Wednesday, July 22, 2009

Whitehall 1212

My parents acquired our first telephone in 1970 - and that was only after much arm-twisting by my mum on my dad who was reluctant to get one for a number of reasons. One was the cost, but his main complaint was that it would be intrusive. My dad's social life revolved around his work at the factory and any event would be carefully arranged in the staff canteen. Consequently he had no need for a telephone and didn't want people ringing up at all hours of the night (which, for dad, would mean between 7 and 10 pm) and keeping mum chatting for hours.

Mum had a much wider social circle, though and argued successfully that she needed a phone to keep in touch with her friends and relatives and so it was that in July 1970 the Post Office installed a glorious cream telephone in our Slough semi. It was located in the hallway at the foot of the stairs between the kitchen and living room on a special shelf that dad had knocked up in his shed one afternoon.

It caused much excitement in our household at the time and we all became familiar with the phone number so that, when someone called, we could answer with the name of the exchange and the four figure number which I can still remember vividly to this day.

The reason the phone was in the hall was so that it could be heard wherever you were in the house, but also so that any of us could chat on the phone without having to compete with the sound of the television, radio or whatever else was going on in the house. Of course, as soon as it was installed my mum was ringing around all her friends to tell them the new number- and to natter.

So for the first hour or so the phone was constantly engaged, but we weren't expecting any calls anyway - so it came as a bit of a shock when five minutes after mum had hung up for the last time the phone rang. I wanted to be the first to answer the phone, but as it was "mum's phone" we let her be the first to answer it. Besides, it could only be a wrong number or one of mum's friends ringing back.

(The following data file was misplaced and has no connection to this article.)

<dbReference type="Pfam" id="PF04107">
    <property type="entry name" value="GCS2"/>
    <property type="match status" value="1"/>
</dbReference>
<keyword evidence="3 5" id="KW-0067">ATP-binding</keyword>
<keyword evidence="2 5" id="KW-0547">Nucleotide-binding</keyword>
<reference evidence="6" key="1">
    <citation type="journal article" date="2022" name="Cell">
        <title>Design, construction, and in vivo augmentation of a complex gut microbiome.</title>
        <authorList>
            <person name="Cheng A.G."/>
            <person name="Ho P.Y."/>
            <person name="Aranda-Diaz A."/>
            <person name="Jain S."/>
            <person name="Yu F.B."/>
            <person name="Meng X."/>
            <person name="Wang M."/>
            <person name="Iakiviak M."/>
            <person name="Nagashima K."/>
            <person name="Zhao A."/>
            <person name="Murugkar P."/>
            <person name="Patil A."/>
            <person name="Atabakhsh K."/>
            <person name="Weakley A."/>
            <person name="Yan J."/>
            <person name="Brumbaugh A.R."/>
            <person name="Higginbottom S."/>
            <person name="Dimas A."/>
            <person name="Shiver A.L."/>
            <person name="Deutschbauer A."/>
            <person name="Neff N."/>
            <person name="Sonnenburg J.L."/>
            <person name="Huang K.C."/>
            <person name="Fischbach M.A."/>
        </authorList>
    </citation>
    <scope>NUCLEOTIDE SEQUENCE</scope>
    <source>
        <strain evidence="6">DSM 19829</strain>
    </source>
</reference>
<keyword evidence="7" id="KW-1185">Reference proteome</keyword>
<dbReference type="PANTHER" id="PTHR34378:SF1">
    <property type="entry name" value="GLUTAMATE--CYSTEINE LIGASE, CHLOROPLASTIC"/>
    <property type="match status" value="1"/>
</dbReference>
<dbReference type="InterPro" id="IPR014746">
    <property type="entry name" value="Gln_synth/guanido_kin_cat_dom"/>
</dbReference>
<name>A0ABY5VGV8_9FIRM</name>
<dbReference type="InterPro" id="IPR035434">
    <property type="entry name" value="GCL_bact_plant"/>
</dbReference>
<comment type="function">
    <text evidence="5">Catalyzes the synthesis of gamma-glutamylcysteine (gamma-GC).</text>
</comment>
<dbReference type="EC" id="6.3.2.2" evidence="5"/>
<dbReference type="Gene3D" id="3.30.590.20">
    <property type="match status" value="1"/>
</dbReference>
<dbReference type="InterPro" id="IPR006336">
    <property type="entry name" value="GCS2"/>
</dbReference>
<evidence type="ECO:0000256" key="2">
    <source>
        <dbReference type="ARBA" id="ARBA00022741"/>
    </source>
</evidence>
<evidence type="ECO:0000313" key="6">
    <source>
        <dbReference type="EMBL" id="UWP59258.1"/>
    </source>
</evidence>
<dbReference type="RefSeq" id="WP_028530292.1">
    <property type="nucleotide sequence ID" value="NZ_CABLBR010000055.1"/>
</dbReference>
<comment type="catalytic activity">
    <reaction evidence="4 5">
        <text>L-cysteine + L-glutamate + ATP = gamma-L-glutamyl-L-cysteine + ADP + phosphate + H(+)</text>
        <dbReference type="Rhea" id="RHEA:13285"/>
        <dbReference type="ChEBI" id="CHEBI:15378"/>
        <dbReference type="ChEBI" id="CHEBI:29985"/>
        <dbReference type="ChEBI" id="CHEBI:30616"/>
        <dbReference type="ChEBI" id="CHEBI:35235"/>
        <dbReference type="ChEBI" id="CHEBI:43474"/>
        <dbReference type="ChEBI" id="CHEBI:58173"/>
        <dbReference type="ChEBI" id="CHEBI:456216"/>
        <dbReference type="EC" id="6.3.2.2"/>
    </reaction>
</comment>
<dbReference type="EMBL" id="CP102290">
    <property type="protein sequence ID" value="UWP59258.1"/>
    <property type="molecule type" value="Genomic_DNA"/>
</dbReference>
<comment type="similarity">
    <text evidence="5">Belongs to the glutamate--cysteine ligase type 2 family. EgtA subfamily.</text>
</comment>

So off mum went and in her best telephone voice she said "Hello, Slough 6125" (that wasn't actually the exchange or number, but I don't want to give that away). Remarkably it wasn't a wrong number or one of my mum's friends she had called around to, but her sister who lived in St. Albans. My mum had written to her telling her that we were having the phone installed that day and her sister had got the number from directory enquiries that morning even before the phone had been installed!

Why am I telling you all this? Well, partly out of nostalgia, but also because I have just spent the morning ringing several people to pass on some family news. Invariably, every person I called answered with a blunt "hullo?" and nothing else. I then had to ask if I was through to the right person before I could go on - but more than that, one of the people I rang wasn't there so their flatmate said they'd ask him to call back. Great! He then asked me for my number - and do you know what?

I couldn't remember my bloody phone number! I never ring it and, like everyone else these days, I never say it. I know what the numbers are, but I couldn't remember the order of the last two digits. There was then an embarrassing silence until the guy at the other end said not to worry as the number shows up on his phone.

Maybe it's my age or maybe it's the fact that we don't answer phones like we used to and it's certainly true that we have a lot more numbers to remember these days - but that doesn't explain why a telephone number from almost 40 years ago remains fresh in my memory, but my current home phone number doesn't!


Blognor Regis said...

Directories built into gadgets. Want to ring Tony, go to contacts, scroll through, hit green button.

bernard said...

I share your nostalgia and reminiscences Stan!
So vivid is my recall of our old London number(Arnold 3287)circa 1951, that I still use it for various pin numbers and even on my combination bike padlock.
The telephones back then came in one colour, black, and were heavy as lead for a wee kid. The solid 'Bakerlite' lasted decades and slowly turned a whitish grey with use and developed a mosaic pattern of tiny cracks.
Ahh, thems were the days me old pal me old beauty....!